Jesus plans for his mother in the midst of suffering for the sins of the world. He matches her up with ‘the disciple [he] loved’ – whom I take to be John.

And how much more moving that he does this, given that during his public ministry he had been ambivalent about biological family. He had said that his true family were those who did the will of God.

Perhaps this points up the theme of the Cross. It exemplifies the fact that what Jesus is doing here, he is doing not for himself but for others. It makes me ask myself how much I am willing to go through suffering for others, and to remain focussed n others while I do so.

Furthermore, perhaps we can take this as indicating how through his death Jesus would create a new family of God, one that gathers around the Cross. That is what makes us God’s family today: nothing less than Christ’s atoning death for us. Nothing else gives use Christian unity within a church or with other churches: only the Cross does that. It is what we need to emphasise time and time again.

My God, my God, why have you forsaken me?
Is the hardest of all the words from the Cross? It appears in Matthew and Mark. To draw out some meaning, I want to concentrate on its setting in Mark. I believe these words fit a wider pattern that you see in the second half of Mark’s Gospel, as the shadow of the Cross becomes ever darker.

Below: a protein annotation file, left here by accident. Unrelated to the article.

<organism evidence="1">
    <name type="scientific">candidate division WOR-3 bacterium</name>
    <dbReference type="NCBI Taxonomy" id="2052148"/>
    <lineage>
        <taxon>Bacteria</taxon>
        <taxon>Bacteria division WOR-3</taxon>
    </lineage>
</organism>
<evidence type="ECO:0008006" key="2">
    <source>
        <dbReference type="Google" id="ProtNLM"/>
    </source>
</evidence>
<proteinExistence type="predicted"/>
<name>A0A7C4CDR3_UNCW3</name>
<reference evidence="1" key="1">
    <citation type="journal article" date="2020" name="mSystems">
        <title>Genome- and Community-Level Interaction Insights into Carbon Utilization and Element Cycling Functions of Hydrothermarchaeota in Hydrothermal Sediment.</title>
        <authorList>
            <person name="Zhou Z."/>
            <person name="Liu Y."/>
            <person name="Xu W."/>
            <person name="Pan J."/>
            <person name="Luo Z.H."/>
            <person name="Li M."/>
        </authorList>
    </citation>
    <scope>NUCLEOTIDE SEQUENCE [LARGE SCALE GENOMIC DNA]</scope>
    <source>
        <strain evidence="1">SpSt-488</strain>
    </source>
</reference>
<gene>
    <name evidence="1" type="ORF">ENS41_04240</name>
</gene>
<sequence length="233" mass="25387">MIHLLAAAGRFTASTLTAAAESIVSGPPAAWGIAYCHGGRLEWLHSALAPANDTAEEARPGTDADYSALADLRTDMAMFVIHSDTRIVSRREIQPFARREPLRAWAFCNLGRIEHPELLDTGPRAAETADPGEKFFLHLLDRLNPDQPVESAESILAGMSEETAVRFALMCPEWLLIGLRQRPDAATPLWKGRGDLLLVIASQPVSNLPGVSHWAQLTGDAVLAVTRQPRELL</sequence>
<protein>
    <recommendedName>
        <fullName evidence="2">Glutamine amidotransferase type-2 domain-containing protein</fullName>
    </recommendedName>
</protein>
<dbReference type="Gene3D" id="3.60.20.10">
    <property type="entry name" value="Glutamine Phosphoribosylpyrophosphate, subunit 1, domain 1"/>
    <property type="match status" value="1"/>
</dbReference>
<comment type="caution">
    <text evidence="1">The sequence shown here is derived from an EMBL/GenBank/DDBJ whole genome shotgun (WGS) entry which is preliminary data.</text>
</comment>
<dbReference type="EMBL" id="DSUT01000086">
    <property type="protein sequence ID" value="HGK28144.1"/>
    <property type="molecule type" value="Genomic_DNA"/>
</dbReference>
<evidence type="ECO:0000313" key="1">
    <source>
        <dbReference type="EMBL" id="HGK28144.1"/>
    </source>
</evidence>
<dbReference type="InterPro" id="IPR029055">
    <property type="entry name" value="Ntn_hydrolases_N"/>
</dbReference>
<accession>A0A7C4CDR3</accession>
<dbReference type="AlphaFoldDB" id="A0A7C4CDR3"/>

Three times Jesus predicts the Easter events – in chapters 8, 9 and 10. On each occasion he goes into great length about how he is going to be betrayed, suffer at the hands of the religious leaders and be killed. Then he adds a brief statement that he will rise again. The events of Jesus’ betrayal, suffering and death are then told in some considerable detail by Mark, but he has only eight verses about the Resurrection.

In other words, we have a pattern that gives great attention to unjust suffering but then just has a small note of hope with the Resurrection.  Could the words, ‘My God, my God, why have you forsaken me?’ fit this scheme? I think so, and here is why.

The words are not original to Jesus. They are the opening words of Psalm 22, where David is struggling with unjust suffering. For twenty-one verses he emphasises this. But the final seven – the last quarter of the psalm – look forward with hope. When Jews quoted the first line of a Psalm, they usually had in mind the whole Psalm. It was rather like the way we quote a song title – we have the whole song in mind. So we should take seriously Jesus’ expression of desolation from God, it isn’t simply that he felt abandoned. However, he knows there is hope. There is much darkness, but there is a little light.